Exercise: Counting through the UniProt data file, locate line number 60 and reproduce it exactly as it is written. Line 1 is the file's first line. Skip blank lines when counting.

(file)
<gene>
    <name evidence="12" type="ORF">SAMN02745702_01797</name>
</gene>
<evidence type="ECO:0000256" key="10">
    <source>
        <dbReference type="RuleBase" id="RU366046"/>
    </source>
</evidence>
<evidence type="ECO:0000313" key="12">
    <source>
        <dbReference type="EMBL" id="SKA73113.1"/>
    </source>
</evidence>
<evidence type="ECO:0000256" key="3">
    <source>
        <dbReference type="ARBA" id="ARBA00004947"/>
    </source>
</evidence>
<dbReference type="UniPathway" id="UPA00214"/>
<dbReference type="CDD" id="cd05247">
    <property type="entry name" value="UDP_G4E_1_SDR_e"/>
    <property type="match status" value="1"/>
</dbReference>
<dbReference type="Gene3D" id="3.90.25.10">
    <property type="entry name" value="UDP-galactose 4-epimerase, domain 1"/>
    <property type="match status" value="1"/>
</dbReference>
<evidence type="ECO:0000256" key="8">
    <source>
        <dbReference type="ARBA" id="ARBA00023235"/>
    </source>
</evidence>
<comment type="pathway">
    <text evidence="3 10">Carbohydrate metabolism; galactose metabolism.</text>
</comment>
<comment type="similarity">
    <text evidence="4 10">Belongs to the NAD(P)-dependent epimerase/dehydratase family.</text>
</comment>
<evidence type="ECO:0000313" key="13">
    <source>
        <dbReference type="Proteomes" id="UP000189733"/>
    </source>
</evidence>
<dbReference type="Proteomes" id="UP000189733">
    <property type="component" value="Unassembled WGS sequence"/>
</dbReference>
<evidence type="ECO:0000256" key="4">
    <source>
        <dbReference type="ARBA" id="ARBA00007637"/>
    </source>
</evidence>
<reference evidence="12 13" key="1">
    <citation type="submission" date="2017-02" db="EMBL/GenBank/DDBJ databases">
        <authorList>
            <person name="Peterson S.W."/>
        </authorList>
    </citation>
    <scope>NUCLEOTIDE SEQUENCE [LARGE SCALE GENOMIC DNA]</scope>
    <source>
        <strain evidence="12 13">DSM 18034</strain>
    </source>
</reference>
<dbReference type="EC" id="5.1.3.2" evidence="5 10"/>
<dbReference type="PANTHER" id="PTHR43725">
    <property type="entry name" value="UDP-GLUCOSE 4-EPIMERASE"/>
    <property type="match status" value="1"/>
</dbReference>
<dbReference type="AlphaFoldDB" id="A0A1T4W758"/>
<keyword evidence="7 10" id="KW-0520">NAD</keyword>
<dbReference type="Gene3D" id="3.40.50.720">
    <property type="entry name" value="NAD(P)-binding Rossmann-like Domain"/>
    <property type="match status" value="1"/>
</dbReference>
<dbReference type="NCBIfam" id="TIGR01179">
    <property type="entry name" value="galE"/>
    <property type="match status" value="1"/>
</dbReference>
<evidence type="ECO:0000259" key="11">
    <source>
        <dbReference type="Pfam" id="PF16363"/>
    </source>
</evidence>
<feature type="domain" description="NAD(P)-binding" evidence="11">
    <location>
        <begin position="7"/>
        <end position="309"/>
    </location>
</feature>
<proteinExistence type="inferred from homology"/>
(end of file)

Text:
        <strain evidence="12 13">DSM 18034</strain>